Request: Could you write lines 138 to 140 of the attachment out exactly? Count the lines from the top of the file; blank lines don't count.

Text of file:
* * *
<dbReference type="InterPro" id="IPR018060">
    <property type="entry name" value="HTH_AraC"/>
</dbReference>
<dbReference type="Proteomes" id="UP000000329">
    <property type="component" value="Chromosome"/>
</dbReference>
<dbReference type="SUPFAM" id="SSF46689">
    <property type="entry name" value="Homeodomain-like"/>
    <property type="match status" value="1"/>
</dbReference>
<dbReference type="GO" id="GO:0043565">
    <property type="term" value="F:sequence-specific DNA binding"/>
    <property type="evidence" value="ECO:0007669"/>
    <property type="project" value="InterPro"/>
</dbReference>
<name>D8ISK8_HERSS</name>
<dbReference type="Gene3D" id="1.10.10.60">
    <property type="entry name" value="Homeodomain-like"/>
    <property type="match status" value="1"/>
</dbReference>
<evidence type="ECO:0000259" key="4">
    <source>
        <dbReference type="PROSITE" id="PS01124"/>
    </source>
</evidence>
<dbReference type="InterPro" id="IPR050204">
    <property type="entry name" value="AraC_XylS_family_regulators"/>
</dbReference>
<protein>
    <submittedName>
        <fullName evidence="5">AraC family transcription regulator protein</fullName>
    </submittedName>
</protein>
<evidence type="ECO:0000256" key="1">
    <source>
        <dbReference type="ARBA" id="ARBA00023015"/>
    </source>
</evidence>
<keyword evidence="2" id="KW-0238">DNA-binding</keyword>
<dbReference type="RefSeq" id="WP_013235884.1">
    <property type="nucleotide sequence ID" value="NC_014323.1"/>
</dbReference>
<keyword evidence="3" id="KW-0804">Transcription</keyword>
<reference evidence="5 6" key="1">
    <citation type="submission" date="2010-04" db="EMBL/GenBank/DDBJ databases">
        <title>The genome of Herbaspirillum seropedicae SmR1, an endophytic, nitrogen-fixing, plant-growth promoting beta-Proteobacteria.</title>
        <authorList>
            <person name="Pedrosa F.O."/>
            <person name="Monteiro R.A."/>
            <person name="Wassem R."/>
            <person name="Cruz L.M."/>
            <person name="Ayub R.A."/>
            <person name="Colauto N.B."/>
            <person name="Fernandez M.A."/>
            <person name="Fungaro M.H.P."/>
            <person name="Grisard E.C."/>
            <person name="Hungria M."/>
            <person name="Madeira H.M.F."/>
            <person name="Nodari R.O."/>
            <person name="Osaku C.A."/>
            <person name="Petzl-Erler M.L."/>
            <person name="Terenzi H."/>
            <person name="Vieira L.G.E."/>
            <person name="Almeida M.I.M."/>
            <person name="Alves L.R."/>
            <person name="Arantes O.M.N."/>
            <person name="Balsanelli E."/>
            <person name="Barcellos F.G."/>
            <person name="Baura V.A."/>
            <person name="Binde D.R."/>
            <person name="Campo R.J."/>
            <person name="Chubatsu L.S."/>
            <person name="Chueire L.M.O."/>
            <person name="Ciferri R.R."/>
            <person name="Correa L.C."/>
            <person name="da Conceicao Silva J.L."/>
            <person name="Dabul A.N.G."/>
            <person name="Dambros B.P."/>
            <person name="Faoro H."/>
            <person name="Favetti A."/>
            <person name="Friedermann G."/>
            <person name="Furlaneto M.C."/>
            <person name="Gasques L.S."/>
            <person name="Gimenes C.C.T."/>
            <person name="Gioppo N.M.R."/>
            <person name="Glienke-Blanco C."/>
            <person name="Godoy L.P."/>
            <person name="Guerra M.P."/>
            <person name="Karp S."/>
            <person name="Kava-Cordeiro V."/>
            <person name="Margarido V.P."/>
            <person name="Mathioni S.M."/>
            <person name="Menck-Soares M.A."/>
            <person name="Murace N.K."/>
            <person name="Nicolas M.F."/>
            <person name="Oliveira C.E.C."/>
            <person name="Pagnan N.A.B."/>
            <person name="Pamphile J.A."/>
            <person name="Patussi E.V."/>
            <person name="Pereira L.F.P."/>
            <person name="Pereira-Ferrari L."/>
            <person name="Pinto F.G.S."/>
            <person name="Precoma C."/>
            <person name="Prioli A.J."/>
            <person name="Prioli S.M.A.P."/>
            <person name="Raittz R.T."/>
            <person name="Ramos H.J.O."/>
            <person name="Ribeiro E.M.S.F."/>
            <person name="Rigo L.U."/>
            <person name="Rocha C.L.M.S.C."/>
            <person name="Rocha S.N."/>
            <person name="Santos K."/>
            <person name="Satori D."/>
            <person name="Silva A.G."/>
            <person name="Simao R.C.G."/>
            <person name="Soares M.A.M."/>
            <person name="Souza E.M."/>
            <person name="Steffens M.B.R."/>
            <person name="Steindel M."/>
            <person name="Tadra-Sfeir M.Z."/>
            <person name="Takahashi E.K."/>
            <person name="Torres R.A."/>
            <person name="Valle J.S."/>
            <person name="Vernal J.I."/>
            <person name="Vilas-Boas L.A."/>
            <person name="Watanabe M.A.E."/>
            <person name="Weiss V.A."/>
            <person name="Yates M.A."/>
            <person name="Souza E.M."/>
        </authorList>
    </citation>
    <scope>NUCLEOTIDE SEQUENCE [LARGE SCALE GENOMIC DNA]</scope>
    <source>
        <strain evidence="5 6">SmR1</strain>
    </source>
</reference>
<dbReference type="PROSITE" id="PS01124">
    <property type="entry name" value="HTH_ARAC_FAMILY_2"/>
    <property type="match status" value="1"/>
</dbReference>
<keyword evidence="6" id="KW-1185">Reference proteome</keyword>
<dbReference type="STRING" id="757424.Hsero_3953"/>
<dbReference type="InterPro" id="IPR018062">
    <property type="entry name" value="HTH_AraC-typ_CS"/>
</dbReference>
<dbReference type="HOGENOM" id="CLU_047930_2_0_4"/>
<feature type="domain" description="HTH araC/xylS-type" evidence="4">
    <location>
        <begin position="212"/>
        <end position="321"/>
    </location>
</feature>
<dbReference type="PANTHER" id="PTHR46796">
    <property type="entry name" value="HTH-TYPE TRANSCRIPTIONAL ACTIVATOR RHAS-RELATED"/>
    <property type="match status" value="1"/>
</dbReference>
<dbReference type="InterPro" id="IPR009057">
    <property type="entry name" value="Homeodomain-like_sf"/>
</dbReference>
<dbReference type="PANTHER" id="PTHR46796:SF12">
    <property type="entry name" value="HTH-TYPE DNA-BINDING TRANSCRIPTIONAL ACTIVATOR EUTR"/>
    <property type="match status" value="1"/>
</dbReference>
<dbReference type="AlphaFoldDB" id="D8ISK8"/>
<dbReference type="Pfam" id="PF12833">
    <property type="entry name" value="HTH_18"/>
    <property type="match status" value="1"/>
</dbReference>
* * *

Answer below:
    <property type="entry name" value="HTH_ARAC_FAMILY_2"/>
    <property type="match status" value="1"/>
</dbReference>